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    Don't Panic, Use a Pacifier

    Don't Panic, Use a Pacifier

    WebMD Feature

    Nursing went smoothly right from the start for Rexann Brew, but she soon noticed that even when her baby wasn't hungry, little Anna still had a strong desire to suckle. Rexann resorted to giving the infant a pacifier.

    "We sort of hoped she would be a thumbsucker and comfort herself," says Brew, of Pasadena, Calif., who admits she and her husband awoke at least once a night for more months than she cares to count to replace the pacifier in Anna's mouth so the baby could get back to sleep.

    Despite the sleepless nights, the pacifier was a lifesaver. "I nursed her," says Brew, "but I didn't want to become her pacifier."

    The Sane Choice

    Pacifiers may still carry the stigma of being second-rate next to the old standby -- a baby's own ever-so-handy thumb or fingers. But most experts say that for infants who have a stronger than usual urge to suck and don't really take to fingers or thumbs, pacifiers are fine if used properly.

    "I prefer that babies suck their hands," says Dr. Barbara Howard, assistant professor of pediatrics at the Johns Hopkins University School of Medicine in Baltimore. "But if they won't and they have a lot of difficulty regulating themselves, then listen, let's do what works. Pacifiers can save lives, seriously."

    Christine Sellai of Takoma Park, Md., agrees. During car trips when baby Grace got hungry or crabby, 6-year-old Frank was entrusted with the all-important pacifier duty until they could race home. She says the temporary fix kept them from going bonkers. "You get stuck in traffic, and there's nothing worse," Sellai says.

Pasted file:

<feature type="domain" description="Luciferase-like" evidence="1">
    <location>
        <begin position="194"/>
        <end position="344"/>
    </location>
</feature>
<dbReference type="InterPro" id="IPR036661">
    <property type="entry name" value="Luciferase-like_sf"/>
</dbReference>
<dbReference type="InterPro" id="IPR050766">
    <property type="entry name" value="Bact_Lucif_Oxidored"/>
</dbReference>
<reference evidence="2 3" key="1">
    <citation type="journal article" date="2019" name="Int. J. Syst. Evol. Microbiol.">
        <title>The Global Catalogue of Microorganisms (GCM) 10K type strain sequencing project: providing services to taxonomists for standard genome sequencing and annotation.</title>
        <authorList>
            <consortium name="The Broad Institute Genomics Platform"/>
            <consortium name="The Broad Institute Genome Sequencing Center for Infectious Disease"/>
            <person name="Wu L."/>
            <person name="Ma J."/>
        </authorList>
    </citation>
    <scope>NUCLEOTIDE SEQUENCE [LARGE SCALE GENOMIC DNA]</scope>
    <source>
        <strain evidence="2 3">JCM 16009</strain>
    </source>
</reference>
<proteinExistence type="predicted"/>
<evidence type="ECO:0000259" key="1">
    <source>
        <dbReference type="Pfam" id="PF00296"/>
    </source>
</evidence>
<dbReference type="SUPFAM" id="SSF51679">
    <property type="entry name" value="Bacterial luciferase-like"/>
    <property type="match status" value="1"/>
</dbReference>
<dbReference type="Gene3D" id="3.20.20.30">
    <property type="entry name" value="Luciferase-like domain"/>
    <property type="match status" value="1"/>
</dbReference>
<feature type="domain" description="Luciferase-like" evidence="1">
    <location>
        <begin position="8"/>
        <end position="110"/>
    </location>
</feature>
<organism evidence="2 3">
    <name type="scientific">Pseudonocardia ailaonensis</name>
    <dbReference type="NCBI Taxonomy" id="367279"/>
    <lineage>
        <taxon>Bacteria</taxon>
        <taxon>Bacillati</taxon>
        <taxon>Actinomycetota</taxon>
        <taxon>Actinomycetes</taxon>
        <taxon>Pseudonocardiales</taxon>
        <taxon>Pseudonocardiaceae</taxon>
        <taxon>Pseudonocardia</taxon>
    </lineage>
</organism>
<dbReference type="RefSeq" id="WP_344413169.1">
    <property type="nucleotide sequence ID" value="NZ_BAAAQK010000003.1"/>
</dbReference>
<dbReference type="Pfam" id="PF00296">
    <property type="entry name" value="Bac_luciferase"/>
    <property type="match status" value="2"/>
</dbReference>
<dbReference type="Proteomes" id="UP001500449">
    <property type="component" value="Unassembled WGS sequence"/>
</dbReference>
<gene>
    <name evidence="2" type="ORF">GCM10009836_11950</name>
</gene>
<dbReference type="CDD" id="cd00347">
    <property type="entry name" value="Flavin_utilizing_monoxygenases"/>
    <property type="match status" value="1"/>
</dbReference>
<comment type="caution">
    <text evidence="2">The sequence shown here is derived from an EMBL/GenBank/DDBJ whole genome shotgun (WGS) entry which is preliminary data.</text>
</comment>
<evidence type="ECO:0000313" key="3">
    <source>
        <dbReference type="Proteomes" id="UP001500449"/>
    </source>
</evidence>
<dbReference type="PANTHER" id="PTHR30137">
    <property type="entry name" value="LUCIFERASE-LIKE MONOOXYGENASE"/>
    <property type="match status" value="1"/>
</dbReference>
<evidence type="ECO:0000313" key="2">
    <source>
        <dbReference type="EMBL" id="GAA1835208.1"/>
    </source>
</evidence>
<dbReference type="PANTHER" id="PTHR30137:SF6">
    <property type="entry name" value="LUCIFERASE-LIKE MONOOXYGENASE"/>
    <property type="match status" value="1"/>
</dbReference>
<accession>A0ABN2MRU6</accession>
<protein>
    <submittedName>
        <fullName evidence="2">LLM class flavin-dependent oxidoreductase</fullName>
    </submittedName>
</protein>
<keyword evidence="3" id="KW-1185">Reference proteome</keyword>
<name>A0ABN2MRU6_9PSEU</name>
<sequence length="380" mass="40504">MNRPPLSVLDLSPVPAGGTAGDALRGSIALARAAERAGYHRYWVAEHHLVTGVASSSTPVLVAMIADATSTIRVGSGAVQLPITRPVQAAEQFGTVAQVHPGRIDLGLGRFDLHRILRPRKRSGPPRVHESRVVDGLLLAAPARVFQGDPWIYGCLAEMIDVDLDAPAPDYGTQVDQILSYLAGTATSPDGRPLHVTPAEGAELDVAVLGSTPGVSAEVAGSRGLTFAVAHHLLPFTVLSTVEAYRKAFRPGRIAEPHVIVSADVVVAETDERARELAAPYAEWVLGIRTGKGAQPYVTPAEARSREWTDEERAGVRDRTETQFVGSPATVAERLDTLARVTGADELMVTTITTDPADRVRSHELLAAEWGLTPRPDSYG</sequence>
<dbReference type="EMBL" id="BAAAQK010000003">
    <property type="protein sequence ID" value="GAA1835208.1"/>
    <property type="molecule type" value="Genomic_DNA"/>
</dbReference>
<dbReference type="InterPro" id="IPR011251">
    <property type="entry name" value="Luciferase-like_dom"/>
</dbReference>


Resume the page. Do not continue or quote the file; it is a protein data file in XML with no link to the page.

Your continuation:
Nipple Confusion

    The fact is, sucking is instinctive and necessary to healthy development, particularly in the first few months. Most babies satisfy this primal urge by nursing or bottle-feeding, but some babies -- especially those who have trouble managing their moods and calming themselves -- may need extra non-nutritive sucking by using fingers or a pacifier.

    Nonetheless, most doctors recommend waiting a few weeks to introduce a pacifier -- until babies and parents get used to feeding routines -- especially if moms are nursing. Not only could a newborn become confused between a pacifier nipple and the real thing -- possibly prompting breast-feeding problems -- parents also may fail to recognize cues that the baby is hungry.

    "You put the pacifier in the child's mouth, and it holds her off for 15 or 20 minutes longer than if you had just put the baby right to breast, and over a day you may miss one to three feedings," says Dr. Debra Bogan, assistant professor of pediatrics at Children's Hospital in Pittsburgh. "I suggest restraint for the first three to four weeks."

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